Where's the love?
The way GitHub structured their pricing plan looks like a way to punish long-term customers.
They don't charge based on how much value they are providing: they just charge based on how much you must be willing to pay after your data starts gathering there. And they are not alone -- most other do the same wrong customer segmentation tricks.
Many small projects
It's good form to have separate repositories for separate projects, so with each new project hosted on GitHub you would create a new private repository.
Well -- pretty soon you will run out of private repositories so you'll need to upgrade to a new plan.
If you look at their pricing plans they are for 5, 10 and 20 private repositories, and then you get into the over $100/month business plans.
Am I silver business or micro ?
If I look at my own server, I have 34 mercurial repositories dating 2 years back alone. Of course, some are big, some are small, some represent my own ideas while other are repositories for client projects.
But do you know how many am I actually using nowadays? The answer is 4.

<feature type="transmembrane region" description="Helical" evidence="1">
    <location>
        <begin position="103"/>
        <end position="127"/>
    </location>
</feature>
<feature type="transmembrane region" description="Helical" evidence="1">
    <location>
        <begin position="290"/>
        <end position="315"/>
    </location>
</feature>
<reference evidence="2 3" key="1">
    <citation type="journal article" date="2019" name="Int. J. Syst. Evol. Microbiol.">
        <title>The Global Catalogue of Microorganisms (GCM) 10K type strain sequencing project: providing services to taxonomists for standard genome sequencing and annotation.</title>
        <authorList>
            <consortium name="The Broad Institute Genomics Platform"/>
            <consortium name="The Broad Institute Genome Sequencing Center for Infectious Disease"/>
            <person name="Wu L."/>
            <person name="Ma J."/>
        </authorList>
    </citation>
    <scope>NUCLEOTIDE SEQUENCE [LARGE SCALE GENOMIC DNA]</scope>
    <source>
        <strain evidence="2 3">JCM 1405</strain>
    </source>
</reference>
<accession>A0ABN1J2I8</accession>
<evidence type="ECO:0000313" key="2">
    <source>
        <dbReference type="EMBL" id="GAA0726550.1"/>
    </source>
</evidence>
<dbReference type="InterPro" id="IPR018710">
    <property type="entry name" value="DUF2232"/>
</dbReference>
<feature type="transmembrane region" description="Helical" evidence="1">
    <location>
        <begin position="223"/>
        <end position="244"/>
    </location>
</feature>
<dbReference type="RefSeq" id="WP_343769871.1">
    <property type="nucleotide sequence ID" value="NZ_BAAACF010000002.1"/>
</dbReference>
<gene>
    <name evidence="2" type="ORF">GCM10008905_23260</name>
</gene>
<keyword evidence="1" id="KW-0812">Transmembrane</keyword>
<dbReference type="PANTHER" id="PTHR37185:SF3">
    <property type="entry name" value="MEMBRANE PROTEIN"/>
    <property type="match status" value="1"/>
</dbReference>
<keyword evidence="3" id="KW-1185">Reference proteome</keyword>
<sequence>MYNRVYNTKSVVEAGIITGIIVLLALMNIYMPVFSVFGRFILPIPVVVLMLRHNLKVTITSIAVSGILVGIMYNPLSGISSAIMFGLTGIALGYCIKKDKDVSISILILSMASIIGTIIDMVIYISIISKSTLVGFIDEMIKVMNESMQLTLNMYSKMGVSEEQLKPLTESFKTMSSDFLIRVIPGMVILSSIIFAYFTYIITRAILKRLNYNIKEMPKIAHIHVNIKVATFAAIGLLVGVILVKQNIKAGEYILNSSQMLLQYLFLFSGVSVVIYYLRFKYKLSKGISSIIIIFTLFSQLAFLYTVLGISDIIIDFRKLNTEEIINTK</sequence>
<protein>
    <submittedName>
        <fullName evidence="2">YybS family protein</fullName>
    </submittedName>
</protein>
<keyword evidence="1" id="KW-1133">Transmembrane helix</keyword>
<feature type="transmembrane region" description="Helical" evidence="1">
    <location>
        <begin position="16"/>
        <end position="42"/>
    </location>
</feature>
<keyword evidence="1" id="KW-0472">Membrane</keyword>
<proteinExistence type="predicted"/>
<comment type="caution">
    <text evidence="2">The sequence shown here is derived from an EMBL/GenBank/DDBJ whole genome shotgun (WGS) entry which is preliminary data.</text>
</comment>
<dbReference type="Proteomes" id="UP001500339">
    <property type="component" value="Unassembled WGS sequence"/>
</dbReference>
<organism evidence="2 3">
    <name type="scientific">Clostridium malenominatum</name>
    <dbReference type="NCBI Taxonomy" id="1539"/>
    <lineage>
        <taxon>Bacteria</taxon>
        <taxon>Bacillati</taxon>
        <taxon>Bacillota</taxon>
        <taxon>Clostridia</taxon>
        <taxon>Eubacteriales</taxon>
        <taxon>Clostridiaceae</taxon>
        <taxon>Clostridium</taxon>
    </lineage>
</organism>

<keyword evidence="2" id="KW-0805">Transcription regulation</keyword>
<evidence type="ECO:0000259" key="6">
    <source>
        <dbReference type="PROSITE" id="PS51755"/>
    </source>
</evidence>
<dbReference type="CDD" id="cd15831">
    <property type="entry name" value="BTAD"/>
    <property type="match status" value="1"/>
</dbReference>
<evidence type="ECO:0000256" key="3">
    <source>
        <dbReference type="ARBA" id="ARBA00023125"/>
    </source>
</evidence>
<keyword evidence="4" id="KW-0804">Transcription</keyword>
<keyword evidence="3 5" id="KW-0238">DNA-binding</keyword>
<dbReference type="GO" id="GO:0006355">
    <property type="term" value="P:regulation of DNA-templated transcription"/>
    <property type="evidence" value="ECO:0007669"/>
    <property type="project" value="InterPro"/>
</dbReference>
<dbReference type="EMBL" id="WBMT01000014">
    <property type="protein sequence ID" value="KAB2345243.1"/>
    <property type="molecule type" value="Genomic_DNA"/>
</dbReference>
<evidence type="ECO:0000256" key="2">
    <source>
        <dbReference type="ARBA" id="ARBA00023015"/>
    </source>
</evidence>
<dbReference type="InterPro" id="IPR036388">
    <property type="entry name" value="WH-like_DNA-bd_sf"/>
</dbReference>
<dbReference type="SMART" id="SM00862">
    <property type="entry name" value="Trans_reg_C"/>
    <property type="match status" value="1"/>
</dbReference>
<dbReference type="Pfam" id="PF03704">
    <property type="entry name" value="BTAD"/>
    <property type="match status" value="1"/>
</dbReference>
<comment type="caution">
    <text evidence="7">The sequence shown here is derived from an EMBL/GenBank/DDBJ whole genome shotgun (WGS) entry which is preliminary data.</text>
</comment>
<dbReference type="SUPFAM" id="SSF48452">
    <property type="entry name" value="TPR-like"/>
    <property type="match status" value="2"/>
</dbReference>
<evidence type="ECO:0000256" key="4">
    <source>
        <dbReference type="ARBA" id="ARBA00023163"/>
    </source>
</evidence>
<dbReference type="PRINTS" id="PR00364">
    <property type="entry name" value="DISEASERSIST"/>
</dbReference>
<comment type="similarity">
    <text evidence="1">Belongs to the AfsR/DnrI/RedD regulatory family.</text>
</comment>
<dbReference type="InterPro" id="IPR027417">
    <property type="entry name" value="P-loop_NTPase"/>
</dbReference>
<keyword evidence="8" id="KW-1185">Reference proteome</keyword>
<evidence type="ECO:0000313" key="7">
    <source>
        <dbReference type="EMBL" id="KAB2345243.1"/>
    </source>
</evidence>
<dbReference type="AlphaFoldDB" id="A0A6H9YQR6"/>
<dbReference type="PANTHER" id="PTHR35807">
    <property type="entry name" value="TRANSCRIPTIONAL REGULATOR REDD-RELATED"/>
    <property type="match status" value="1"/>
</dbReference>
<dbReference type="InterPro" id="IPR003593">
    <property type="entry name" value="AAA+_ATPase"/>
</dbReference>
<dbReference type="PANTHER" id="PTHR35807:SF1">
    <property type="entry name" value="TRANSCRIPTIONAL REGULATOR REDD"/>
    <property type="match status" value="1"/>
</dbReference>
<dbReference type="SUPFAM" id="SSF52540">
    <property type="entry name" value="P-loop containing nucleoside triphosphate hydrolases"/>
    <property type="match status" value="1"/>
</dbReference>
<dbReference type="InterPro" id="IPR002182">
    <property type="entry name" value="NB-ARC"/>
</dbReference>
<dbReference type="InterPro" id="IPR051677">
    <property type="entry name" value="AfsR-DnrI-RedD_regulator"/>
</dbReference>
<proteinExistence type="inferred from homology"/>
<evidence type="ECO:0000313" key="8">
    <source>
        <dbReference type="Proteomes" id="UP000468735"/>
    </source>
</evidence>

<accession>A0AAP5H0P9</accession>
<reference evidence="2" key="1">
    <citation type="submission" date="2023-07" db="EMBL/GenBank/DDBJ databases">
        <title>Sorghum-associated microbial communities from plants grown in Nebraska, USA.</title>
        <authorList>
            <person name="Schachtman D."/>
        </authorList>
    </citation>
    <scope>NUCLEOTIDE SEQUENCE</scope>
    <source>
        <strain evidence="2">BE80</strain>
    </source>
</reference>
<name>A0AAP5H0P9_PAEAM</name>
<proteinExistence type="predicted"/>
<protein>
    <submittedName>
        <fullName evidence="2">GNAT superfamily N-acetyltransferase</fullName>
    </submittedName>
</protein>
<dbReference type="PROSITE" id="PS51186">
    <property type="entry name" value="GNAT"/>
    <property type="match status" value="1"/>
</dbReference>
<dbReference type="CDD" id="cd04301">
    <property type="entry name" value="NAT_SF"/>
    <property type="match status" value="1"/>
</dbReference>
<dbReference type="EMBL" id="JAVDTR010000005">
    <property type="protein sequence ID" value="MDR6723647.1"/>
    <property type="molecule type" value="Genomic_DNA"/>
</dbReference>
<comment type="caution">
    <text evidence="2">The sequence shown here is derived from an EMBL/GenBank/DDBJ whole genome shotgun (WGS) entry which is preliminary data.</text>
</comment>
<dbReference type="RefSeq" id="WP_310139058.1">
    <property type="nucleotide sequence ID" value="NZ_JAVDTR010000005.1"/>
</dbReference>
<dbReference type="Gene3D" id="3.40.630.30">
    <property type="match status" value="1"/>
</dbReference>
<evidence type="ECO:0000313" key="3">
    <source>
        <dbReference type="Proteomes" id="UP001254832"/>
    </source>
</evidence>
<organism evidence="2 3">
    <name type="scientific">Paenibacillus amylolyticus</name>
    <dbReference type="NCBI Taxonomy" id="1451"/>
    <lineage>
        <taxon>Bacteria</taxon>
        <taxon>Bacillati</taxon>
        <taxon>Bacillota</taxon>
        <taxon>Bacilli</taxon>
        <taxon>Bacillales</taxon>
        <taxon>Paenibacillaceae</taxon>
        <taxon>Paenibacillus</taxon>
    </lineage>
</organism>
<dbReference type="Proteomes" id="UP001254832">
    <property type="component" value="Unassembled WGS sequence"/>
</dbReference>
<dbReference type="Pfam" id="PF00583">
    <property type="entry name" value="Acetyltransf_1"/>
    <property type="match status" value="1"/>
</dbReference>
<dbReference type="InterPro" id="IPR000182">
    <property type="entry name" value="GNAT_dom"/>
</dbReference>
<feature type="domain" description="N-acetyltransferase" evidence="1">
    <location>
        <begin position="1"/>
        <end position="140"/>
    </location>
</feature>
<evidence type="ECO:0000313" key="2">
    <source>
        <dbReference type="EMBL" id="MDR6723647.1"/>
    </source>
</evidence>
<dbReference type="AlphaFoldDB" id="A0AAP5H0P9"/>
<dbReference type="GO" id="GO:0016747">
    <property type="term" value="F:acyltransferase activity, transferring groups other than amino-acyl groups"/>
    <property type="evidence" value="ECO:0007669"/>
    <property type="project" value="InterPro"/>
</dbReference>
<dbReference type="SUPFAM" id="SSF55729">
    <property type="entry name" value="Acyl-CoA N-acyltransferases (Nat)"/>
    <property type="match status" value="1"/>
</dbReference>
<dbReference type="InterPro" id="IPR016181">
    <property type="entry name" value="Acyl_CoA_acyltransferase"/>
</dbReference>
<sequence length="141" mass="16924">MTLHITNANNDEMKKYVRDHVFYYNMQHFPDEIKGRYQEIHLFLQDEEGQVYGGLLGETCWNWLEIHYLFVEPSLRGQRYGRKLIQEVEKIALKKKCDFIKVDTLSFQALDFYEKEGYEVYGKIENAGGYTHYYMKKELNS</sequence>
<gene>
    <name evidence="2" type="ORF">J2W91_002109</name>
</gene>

So according to this I would need to be on a silver business plan with $100/month. But what is the value they are providing? It's the equivalent of $7/month of the micro plan, plus the value of having your old projects archived and available. Now, I wouldn't say the value of archiving old projects is $93/month.
My solution is metered code hosting.
Amazon's EC2 might have spoiled me but I like to know that I'm paying for what I am actually using.
So, how do I see a sane pricing plan ? Well, there are 3 axes to look at: it's the disk I'm using, the bandwidth I'm using and then the actual hosting extras I'm accessing like online source code visualizer, wiki, merge tool, code review or whatever. If you think about it, the "extras" I am talking about might be seen like the CPU-time of running their software.
Now, all the trick is setting a right storage/bandwidth/CPU price.
Storage can't be more than 130% of the S3 price, meaning about 20 cents/GB ($0.20)
Bandwidth can't be more than 130% of the EC2 data transfer, meaning again about 20 cents/GB ($0.20)
Setting a price on the CPU time is interesting as this basically tells you how they value their product. It's impossible to guess but they would have to set the number pretty high to make normal usage exceed their current pricing plan.
... or the simpler change
The other notion they could introduce is that of active repository.
If I am pushing changesets to a repository, editing the wiki it's pretty safe to say I should pay for that repository.
But if I haven't touched the repository in any way for the whole month it would sure be nice to charge me only for the storage (or nothing at all if we see storage as "unlimited").